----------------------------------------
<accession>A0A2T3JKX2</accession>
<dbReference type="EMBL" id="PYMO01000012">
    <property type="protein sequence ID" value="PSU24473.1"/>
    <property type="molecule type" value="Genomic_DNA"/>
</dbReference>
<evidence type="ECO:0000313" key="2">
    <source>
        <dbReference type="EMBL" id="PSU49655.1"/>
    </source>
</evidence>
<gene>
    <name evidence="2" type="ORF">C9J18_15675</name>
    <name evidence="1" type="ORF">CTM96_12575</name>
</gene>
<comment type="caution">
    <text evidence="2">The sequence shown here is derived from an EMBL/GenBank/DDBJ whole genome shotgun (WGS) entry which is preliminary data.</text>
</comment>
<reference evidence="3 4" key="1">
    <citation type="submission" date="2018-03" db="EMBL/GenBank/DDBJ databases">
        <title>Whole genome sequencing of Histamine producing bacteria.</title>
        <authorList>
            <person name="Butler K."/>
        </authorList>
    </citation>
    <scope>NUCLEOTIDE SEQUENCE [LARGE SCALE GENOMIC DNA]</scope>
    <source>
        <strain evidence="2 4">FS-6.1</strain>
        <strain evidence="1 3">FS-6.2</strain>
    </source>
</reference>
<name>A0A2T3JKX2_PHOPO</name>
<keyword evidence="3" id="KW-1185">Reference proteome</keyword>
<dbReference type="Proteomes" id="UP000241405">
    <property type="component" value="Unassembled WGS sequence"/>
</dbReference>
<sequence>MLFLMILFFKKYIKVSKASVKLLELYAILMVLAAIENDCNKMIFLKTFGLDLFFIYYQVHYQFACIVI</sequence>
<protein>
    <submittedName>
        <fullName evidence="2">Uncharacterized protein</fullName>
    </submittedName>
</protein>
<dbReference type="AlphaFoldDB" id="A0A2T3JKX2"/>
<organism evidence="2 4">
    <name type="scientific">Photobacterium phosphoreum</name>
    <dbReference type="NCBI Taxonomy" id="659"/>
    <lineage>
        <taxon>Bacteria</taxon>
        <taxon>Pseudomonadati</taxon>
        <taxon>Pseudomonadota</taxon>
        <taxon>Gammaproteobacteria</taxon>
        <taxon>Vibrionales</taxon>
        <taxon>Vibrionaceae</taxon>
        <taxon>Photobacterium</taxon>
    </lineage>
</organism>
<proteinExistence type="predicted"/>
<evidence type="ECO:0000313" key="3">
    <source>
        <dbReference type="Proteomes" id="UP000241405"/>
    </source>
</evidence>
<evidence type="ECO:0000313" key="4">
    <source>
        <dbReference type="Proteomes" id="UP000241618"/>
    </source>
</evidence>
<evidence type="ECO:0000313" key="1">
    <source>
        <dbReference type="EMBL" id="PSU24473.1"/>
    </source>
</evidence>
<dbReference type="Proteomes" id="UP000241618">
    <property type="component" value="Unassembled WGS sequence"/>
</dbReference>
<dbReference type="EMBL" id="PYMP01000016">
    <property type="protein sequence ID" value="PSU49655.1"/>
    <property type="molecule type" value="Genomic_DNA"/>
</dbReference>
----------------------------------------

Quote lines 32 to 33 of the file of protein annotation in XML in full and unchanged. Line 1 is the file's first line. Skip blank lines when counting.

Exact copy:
<keyword evidence="3" id="KW-1185">Reference proteome</keyword>
<dbReference type="Proteomes" id="UP000241405">